If the water was contaminated with disease-causing bacteria, these could be consumed as food by shellfish. When eaten raw or partially cooked, these shellfish can make people sick.
Certain fish in contaminated waters can accumulate high levels of toxic substances. When these foods are consumed frequently over a lifetime, they may increase the consumers’ risk of adverse health effects. Detergents can cause liver and kidney damage, while sewage water carries diseases such as Giardiasis, Amoebic dysentery and Cholera.
Sewage treatment- is the process of removing contaminants from municipal wastewater, containing mainly household sewage plus some industrial wastewater. Physical, chemical, and biological processes are used to remove contaminants and produce treated wastewater (or treated effluent) that is safe enough for release into the environment. A by-product of sewage treatment is a semi-solid waste or slurry, called sewage sludge. The sludge has to undergo further treatment before being suitable for disposal or application to land.
Sewage treatment may also be referred to as wastewater treatment. However, the latter is a broader term that can also refer to industrial wastewater. For most cities, the sewer system will also carry a proportion of industrial effluent to the sewage treatment plant which has usually received pretreatment at the factories themselves to reduce the pollutant load. If the sewer system is a combined sewer then it will also carry urban runoff (stormwater) to the sewage treatment plant. Sewage water can travel towards treatment plants via piping and in a flow aided by gravity and pumps. The first part of filtration of sewage typically includes a bar screen to filter solids and large objects which are then collected in dumpsters and disposed of in landfills. Fat and grease is also removed before the primary treatment of sewage.
Ten Things You Can Do To Reduce Water Pollution-
- DO NOT pour fat from cooking or any other type of fat, oil, or grease down the sink. Keep a “fat jar” under the sink to collect the fat and discard in the solid waste when full.
- DO NOT dispose of household chemicals or cleaning agents down the sink or toilet. Simsbury has a Hazardous Waste Collection day usually from 8:00am to 1:00pm at Henry James School. Connecticut Resource Recovery Authority lists all collection dates.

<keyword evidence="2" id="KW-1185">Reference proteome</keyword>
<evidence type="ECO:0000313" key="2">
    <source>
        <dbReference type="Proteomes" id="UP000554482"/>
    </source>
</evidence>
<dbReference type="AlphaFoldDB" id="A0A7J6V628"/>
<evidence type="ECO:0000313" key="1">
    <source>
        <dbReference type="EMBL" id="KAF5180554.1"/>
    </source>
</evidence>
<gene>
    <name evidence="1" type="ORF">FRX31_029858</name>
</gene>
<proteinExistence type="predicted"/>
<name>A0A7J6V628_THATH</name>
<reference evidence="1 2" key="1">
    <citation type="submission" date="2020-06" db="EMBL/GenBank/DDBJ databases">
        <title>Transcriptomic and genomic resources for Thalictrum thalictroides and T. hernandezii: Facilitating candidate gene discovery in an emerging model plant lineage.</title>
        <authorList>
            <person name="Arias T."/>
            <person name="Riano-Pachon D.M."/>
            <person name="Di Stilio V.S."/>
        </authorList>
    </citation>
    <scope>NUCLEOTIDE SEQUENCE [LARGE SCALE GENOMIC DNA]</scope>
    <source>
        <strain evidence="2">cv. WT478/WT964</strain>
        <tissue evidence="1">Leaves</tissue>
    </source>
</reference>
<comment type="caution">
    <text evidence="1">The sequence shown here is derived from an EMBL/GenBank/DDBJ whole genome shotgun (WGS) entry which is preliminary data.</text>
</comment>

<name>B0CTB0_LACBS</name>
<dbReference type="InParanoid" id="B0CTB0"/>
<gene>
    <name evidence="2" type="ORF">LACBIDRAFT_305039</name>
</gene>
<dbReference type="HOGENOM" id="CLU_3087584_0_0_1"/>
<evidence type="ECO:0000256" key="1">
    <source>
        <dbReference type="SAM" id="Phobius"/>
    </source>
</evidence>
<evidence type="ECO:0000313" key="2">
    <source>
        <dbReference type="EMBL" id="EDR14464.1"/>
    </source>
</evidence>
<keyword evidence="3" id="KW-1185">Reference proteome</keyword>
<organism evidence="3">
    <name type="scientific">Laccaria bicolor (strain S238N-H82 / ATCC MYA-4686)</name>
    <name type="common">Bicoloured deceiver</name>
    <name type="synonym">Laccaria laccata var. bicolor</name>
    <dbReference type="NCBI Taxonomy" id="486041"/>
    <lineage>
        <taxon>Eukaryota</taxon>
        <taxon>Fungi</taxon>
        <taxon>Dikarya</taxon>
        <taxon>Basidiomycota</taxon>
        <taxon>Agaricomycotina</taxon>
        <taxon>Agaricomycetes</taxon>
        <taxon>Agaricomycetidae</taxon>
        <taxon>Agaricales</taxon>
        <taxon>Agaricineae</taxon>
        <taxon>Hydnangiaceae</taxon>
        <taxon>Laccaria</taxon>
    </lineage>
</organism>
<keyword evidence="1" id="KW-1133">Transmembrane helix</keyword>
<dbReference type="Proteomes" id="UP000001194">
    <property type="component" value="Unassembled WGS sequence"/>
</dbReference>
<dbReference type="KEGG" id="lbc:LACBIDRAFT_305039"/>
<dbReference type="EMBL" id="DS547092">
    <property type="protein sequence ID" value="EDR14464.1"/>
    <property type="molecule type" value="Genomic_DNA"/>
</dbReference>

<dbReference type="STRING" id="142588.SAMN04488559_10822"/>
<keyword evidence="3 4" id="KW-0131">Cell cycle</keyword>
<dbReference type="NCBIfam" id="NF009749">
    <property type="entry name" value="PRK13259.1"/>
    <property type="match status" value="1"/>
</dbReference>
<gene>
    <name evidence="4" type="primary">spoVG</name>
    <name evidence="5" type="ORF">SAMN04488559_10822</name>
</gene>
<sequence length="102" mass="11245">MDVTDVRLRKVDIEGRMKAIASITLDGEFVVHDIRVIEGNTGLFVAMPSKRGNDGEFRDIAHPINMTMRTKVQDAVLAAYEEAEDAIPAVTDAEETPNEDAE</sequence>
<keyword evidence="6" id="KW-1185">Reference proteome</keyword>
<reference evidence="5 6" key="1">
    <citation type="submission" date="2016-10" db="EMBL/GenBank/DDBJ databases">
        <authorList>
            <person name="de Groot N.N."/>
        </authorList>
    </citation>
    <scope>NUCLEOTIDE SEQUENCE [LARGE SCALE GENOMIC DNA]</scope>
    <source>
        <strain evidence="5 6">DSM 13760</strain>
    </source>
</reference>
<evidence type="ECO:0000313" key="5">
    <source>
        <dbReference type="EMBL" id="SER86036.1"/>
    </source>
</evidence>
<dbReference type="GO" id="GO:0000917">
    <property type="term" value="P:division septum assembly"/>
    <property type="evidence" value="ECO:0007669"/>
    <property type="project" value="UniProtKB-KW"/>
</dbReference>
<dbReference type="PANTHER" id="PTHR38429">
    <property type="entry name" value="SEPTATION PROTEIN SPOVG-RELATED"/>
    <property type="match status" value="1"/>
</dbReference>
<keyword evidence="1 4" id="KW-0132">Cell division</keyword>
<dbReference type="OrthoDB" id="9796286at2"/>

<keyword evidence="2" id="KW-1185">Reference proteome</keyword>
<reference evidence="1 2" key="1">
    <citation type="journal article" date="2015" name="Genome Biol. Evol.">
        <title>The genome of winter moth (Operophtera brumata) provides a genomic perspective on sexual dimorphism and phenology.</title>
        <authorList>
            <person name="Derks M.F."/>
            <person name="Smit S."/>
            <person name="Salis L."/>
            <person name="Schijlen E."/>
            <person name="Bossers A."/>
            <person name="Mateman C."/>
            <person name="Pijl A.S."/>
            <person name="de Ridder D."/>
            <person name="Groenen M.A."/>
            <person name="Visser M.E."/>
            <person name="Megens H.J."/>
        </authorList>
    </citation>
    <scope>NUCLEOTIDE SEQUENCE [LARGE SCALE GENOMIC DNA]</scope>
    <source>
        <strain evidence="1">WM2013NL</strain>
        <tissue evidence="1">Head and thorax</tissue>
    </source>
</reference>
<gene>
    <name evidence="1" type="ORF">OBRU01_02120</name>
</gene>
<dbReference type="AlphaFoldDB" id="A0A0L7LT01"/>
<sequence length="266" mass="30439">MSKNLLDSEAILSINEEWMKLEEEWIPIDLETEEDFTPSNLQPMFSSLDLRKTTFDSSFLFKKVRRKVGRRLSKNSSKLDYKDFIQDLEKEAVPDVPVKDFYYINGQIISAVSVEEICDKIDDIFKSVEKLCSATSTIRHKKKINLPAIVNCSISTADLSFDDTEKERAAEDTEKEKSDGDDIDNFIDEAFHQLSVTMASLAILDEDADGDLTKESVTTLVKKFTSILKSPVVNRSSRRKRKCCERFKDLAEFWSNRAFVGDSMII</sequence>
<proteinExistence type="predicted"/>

- DO NOT flush pills, liquid or powder medications or drugs down the toilet. For recommendations on proper disposal for all types of medical wastes, visit the CT DEP publication here.
- Avoid using the toilet as a wastebasket. Most tissues, wrappers, dust cloths, and other paper goods should be properly discarded in a wastebasket. The fiber reinforced cleaning products that have become popular should never be discarded in the toilet.
- Avoid using a garbage disposal. Keep solid wastes solid. Make a compost pile from vegetable scraps.
- Install a water efficient toilet. In the meantime, put a brick or 1/2 gal container. in the standard toilet tank to reduce water use per flush.
- Run the dishwasher or clothes washer only when you have a full load. This conserves electricity and water.
- Use the minimum amount of detergent and/or bleach when you are washing clothes or dishes. Use only phosphate free soaps and detergents.
- Minimize the use of pesticides, herbicides, fertilizers. DO NOT dispose of these chemicals, motor oil, or other automotive fluids into the sanitary sewer or storm sewer systems. Both of them end at the river.
- If your home has a sump pump or cellar drain, make certain it does not drain into the sanitary sewer system. If you are unsure, please call Simsbury Water Pollution Control at (860) 658-1380 and we can assist in determining the discharge point.
Water Prevention and Control of Pollution Act, 1974
The prime object of this Act is to provide for the prevention of water pollution and cater to the maintenance of the water bodies and carry out activities to promote restoration of water.
The Shore Nuisance Bombay and Kolaba Act
The objective, with which this act was being brought into force, was with the purpose of facilitating the removal of nuisances below the high watermark in the islands Bombay and Kolaba.
Orissa River Pollution Act, 1953